Let say I've posted the answer. Good answer (not off-topic at least).

Is it ok to ask questions in my answer at the end?

You do can do it this way, or this way.

Have you set it up like this? What exactly did you try?

I couldn't find duplicate, only discussions about rhetorical questions. But in my case those questions are not rhetorical.

In reality it wasn't my answer, nor my questions at the end of it. I guess the intent is to continue adding information into the answer or helping in comments under the answer.

Is it ok?

What should I do with such answers?

2 Answers 2


No, it is not OK to post additional questions in an answer.

The site follows a strict question/answer paradigm. If someone is legitimately asking follow-up questions to the poster of the question after having written an answer, then they are looking to enter a rabbit hole or ping-pong that the site was specifically designed to avoid. Visitors don't want yet another experience of reading pages of comments and discussions to find a solution, and this kind of behaviour pretty much incentivises this experience.

Should the user need something about the question clarified, one should leave a comment before an answer is even made. Otherwise, the risk of posting something that does not quite align with the OP's original intent is higher.

Should you find an answer which does this, evaluate whether there is value in the post without the follow-up question. If there isn't, then it's not an answer and should be flagged as such. Otherwise, consider removing the question, and voting accordingly.

Note that even rhethorical questions are also likely to trick people into thinking that the post is Not an Answer, which does not always apply. It is often best to avoid sentences with question marks in a way that could be misinterpreted.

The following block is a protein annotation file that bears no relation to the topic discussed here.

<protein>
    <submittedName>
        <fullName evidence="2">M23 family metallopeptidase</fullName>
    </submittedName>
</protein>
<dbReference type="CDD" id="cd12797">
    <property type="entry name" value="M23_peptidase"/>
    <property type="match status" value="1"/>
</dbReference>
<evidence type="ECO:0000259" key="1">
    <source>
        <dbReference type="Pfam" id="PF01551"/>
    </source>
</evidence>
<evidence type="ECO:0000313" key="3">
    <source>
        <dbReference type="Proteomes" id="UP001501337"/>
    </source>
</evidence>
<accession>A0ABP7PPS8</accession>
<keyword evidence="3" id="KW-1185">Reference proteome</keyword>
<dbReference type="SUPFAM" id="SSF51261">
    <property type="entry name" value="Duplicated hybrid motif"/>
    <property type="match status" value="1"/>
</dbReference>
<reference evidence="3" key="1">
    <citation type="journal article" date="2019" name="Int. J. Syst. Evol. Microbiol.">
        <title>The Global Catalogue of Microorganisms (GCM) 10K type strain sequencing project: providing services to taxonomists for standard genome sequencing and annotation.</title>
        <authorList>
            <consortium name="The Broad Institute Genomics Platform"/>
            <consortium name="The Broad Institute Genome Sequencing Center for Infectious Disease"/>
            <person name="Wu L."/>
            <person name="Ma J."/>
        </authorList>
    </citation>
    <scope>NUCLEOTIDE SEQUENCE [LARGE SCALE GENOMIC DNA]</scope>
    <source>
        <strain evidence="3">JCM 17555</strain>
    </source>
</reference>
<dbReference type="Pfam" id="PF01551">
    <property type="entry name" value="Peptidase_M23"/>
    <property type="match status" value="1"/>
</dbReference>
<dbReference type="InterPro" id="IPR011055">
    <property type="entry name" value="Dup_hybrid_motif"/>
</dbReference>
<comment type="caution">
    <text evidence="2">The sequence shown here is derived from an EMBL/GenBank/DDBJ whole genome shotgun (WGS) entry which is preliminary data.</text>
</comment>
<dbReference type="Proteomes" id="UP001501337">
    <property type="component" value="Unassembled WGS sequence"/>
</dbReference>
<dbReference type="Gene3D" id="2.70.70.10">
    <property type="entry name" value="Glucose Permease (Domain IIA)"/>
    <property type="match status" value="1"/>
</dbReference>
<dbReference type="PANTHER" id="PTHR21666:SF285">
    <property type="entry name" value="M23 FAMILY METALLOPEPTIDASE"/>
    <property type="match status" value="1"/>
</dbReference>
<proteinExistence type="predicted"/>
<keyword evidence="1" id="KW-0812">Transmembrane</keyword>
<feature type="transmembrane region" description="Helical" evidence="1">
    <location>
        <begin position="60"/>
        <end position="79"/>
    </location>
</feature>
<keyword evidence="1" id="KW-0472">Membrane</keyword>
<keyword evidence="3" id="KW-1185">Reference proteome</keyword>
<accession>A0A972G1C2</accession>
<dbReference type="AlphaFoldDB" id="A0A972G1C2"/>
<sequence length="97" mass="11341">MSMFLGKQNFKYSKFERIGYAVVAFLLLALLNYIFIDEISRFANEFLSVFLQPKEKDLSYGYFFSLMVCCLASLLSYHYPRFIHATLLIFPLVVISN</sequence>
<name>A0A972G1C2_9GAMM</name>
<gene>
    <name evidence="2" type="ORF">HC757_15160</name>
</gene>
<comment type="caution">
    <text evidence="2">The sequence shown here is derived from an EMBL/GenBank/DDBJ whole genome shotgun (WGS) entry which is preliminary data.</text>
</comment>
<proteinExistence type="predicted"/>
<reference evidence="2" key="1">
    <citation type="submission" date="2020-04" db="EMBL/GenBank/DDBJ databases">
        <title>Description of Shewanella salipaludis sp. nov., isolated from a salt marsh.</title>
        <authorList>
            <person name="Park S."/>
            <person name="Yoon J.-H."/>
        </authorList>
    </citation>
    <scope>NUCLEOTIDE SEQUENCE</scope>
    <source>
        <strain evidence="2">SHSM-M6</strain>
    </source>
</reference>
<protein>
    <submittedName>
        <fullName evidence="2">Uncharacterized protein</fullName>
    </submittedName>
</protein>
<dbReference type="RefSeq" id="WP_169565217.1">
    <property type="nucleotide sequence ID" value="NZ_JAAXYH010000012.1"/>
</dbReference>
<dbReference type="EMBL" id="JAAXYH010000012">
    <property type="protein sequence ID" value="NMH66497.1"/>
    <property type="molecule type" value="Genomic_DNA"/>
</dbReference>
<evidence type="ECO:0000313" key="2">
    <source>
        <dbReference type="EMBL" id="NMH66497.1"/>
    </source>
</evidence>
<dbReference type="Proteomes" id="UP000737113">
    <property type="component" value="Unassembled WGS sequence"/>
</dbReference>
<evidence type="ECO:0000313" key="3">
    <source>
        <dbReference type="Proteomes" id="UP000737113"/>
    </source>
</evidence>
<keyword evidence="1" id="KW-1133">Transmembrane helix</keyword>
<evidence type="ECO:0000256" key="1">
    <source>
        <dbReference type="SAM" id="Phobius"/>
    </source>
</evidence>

• Comments are fifth-class citizens. I understand their use for clarification, but I loathe using them, even to state this. Commented Jul 29, 2020 at 17:33
  • 1
    @RobertHarvey TBF in that case I wouldn't bother commenting nor answering. I find it more frustrating to post an answer that deviates from what the OP had in mind than to post a comment with similar risks of beginning a discussion.
    – E_net4
    Commented Jul 29, 2020 at 17:37
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    There's a bigger picture here. The way comments are moderated nowadays is so unreliable that you can't depend on them to accomplish anything meaningful. If Stack Exchange's intention is to support the kind of questions that require extensive clarification (and there every indication that's what they want), it's going to take more than merely enforcing a "strict question/answer paradigm." Commented Jul 29, 2020 at 17:41
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    Conversely, a question should actually have a question in it (i.e. a sentence starting with "how/what/why/where" and ending with "?"). An answer should have zero sentences ending with a "?" character, even if it's purely rhetorical. Rhetorical questions ("Would you want your application to crash on this input?") can be rephrased to be non-rhetorical ("You wouldn't want your application to crash on this input") which improves clarity as a side effect. Rare exceptions that prove the rule may apply!
    – ggorlen
    Commented Jul 29, 2020 at 18:07

I think it's fine to treat these comments as any other piece of "noise" on a post, like salutations.

If it's not really part of the answer and one is sure these "questions" do not really convey additional meaning that could be edited in a clearer manner; I believe it's fine to edit them out.

In any case, these questions can make more evident problems with the original question these posts are supposed to answer. Sometimes the most effective way of dealing this these situations is voting to close the question that caused the problem to arise in the first place.

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